FOAMing: FOAMing suggests that an architecturally more challenging and original alternative may be found to the Passive House guidelines, which for example recommend thick layers of insulation to be sandwiched between cavity walls or hidden behind render. The research investigates the possibilities of design freedom and morphological manipulation that result from freeing and extroverting an insulation material such as blown foam boards from these cavity walls. This research proposes how we could take advantage of the enormous geometric potential given by digital design tools and CNC technologies to apply ornamentation, geometry and texture onto these large surfaces, which could partly be indoors, as well as outdoors. This would open up new possibilities to architects and designers to design facades in more 3D terms, as the thickness of the foam allows for more complex shapes and textures. Furthermore, this approach makes the retro-fitting of badly performing buildings more design-attentive and precise: with the implementation of thermo imaging and 3D scanning, precise bespoke facades can be designed to accurately fit existing conditions.
More importantly the research investigates foam as agile malleable and soft material (as found in regular tubes). Mixed with additives, such unstructured mass can be stretched into stiff yet light, filamentous and porous and fragile structures. The combination of the openness of fully controlled robotic movements, semi-controlled material mixtures and unpredictable morphogenetic behaviour is challenging. However, clear pattern of biomimetic formations emerge, with stunning similarities to natural biological systems. Simply put: FOAMing seems to manage to decode in an analogue way encoded complex accelerated biological growth algorithms – as can be seen in the prototypes developed at the University of Innsbruck, Smartgeometry 2013 in London, Architecture Challenge 13 in Vienna.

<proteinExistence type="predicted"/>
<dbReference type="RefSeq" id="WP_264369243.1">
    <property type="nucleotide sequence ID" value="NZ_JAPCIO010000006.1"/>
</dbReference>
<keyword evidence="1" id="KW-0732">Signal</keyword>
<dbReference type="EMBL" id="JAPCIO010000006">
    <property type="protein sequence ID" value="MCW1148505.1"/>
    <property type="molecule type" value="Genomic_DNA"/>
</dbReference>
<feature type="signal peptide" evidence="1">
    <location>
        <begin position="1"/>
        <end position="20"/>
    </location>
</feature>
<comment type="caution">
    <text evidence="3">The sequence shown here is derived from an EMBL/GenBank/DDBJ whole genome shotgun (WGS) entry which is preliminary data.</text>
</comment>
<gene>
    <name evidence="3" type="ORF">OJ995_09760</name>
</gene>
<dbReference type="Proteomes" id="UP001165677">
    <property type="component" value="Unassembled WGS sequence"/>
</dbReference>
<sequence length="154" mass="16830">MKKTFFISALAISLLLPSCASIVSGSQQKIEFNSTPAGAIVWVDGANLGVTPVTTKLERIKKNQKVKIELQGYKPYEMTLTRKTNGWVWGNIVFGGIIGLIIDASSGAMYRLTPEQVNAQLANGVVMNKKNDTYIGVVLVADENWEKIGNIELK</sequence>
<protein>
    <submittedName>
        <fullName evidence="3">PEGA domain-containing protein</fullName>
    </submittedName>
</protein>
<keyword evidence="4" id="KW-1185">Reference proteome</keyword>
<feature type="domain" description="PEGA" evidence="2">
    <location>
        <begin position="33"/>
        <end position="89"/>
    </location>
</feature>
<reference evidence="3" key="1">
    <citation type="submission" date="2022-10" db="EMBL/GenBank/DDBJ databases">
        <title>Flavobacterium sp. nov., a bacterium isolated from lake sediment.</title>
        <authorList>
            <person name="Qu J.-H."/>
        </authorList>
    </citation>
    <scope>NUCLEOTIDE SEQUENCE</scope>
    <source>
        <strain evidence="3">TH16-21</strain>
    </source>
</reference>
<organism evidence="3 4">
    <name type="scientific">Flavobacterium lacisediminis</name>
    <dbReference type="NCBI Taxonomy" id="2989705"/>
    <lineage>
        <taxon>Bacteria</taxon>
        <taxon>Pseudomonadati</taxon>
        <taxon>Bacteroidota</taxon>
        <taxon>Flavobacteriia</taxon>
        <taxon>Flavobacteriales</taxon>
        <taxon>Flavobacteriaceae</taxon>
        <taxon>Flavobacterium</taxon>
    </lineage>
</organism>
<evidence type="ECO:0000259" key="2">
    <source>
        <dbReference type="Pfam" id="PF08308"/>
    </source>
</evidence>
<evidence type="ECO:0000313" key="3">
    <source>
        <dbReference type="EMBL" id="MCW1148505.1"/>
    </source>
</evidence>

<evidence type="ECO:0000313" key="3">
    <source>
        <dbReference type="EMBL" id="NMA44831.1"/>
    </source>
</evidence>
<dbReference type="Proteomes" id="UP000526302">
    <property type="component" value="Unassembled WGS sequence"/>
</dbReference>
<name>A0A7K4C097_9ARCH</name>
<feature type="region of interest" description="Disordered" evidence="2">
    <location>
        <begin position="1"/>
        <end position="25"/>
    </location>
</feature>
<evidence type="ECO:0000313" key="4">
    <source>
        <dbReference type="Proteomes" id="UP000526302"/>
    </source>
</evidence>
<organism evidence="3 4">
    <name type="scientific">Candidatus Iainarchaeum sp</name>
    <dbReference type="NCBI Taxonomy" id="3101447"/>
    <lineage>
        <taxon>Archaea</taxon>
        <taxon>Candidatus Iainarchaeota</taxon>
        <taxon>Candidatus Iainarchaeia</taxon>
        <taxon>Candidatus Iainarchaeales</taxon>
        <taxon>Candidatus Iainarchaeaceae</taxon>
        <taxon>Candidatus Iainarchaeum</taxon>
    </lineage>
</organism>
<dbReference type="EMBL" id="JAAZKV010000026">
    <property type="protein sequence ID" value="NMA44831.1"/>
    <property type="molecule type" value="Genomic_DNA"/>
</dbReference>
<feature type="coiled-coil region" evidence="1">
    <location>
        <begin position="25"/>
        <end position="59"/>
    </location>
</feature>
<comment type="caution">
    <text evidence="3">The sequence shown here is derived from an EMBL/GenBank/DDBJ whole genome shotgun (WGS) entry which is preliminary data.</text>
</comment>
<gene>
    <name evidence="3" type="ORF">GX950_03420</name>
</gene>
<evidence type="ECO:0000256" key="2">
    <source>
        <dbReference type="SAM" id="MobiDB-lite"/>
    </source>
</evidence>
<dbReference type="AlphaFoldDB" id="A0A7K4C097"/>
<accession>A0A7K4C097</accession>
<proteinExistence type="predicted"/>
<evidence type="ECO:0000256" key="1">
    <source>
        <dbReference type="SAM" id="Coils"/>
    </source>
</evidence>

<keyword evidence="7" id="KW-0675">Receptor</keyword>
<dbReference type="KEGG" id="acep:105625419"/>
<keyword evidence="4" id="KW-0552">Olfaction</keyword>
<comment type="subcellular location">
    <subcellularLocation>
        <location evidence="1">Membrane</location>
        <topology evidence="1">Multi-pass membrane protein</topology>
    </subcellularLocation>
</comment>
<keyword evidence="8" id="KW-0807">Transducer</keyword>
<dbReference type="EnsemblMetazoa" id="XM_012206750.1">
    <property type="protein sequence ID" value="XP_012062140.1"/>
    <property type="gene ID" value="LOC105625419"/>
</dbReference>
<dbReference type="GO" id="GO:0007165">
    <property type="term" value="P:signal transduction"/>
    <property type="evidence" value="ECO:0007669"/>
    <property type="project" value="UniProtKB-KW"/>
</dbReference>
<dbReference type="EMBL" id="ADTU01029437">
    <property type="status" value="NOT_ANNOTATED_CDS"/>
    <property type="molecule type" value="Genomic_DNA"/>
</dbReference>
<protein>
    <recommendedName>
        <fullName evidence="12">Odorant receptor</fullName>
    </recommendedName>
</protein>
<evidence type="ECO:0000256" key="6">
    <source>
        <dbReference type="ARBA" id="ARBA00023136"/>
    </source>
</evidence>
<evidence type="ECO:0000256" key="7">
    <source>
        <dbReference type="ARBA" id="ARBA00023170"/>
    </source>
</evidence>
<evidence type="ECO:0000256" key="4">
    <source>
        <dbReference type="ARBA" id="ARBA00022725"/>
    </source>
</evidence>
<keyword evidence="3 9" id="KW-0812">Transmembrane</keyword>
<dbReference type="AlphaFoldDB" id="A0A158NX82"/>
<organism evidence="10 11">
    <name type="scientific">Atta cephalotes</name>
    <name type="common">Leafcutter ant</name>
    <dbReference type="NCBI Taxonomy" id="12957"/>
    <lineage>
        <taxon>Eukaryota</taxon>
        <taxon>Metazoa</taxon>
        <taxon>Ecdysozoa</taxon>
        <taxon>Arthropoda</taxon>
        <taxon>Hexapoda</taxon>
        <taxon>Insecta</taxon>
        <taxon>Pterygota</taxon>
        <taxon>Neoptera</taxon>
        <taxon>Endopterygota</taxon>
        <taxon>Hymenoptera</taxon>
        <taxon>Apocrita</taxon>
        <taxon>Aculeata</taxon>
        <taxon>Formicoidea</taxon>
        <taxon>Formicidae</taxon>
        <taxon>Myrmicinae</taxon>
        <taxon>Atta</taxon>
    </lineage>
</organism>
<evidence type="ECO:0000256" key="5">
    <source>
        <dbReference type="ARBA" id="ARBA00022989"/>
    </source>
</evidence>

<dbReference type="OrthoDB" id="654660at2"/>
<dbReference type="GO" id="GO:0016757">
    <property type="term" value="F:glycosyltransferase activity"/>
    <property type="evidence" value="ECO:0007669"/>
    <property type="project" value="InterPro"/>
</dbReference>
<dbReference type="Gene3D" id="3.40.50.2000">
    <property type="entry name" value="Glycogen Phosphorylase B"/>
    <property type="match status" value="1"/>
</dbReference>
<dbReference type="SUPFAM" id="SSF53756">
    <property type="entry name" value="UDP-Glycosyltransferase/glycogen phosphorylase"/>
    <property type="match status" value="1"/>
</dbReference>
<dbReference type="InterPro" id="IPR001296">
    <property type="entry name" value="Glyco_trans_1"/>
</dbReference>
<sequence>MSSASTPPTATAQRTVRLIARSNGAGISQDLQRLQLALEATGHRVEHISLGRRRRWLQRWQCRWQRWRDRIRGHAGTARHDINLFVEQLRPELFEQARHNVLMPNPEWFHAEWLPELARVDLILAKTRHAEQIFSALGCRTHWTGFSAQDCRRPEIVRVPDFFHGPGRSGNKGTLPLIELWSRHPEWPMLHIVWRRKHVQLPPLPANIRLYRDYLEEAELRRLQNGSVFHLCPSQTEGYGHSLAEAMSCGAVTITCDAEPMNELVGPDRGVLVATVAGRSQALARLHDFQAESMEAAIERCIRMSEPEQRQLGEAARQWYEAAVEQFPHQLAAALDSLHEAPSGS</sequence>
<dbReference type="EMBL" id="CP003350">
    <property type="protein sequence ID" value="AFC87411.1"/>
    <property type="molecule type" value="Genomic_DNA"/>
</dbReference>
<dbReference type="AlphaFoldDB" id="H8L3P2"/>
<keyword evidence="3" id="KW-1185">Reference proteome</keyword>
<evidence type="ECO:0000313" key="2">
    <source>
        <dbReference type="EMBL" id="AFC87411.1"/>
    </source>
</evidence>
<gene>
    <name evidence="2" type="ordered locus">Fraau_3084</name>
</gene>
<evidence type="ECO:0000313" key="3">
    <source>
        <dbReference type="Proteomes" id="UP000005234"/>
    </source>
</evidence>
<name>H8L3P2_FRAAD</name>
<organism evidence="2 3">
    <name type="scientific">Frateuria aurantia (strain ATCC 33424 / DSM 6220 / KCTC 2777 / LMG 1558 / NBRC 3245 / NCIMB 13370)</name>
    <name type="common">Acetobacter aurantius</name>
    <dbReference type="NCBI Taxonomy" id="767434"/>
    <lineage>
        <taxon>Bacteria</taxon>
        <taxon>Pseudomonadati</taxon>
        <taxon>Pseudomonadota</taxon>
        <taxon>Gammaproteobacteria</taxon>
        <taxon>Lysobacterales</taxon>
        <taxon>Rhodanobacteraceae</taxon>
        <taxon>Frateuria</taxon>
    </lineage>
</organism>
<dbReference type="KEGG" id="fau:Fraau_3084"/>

But we should not misunderstand such processes of [en]coding patterns, forms or processes as mere simulation or mimicry – especially with foam: certainly considered a ‘non- materials or environments (think of fun parks and many replica grottos around the world) – or as proper scientific endeavour. It is and remains a creative, and therefore approximative, act of design. The creative act of [en]coding production, behaviour, properties, parameters, capacities, affordances and constraints of (natural, biological or chemical) materials by the aid of advanced digital, computational and robotic processes goes beyond simulation. It enters a world of production. Of cultural production through machinic – robotic – production.
Detail of the Molly Wally exhibition stand at the Royal Festival Hall Southbank Centre London, for the ICE group, London Centre for Nanotechnology & Department of Chemistry UCL, by marcosandmarjan. CNC flipped-milled foam installation with notched MDF structure. Photograph by Marjan Colletti.
REX|LAB at Smartgeometry 2013 at the Bartlett School of Architecture, in the process of stretching soft foam into self-supporting filamentous structures. The Smartgeometry Robotic FOAMing cluster was run by Marjan Colletti, Georg Grasser, Kadri Tamre and Allison Weiler. Photograph by Marjan Colletti.
Self-supporting filamentous foam structures (by Y1 students at the Institute for Experimental Architecture.Hochbau and by the workshop participants of the Smartgeometry 2013 Robotic FOAMing cluster). Photograph(s) by Marjan Colletti.
Detail of self-structured bifurcation filaments. Photograph(s) by Marjan Colletti.
Detail of quasi-fractal self-organization of filaments. Photograph(s) by Marjan Colletti.
1. David Campion, Computers in Architectural Design (London: Elsevier Publishing Company, 1968), p. 300.
2. Perhaps it is not a coincidence that books on the topic VR use the term ‘dream’ in their titles: Neil Spiller, Digital Dreams: Architecture and the New Alchemic Technologies (London: Ellipsis, 1998). Other examples: Paul and Charla Devereux’s updated classic Lucid dreaming. Accessing your Inner Virtual Realities etc.
3. World Robotics News: ‘IFR: All-time-high for industrial robots. Substantial increase of industrial robot installations is continuing’. Frankfurt, 1 September 2011. http://www.worldrobotics.org/index.php?id=home&news_id=259 accessed Nov. 2013.
4. ‘ABB MultiMove functionality heralds a new era in robot applications’, MultiMove technical article.doc ABB – 2004-03-01, http://www05.abb.com/global/scot/scot241.nsf/veritydisplay/734fb908d1c8ee50c12576dd005b69d0/$file/abb%20multimove%20functionality.pdf accessed Nov. 2013.
5. REX|LAB at the University of Innsbruck consists of a flexible and open 16-axes ABB MultiMove Coordinated Robotsystem with 3 IRB 2600 robotic arms. This unique piece of equipment is directly controlled via the HAL Robot Programming & Control plugin for Grasshopper (designed and written by Thibault Schwartz).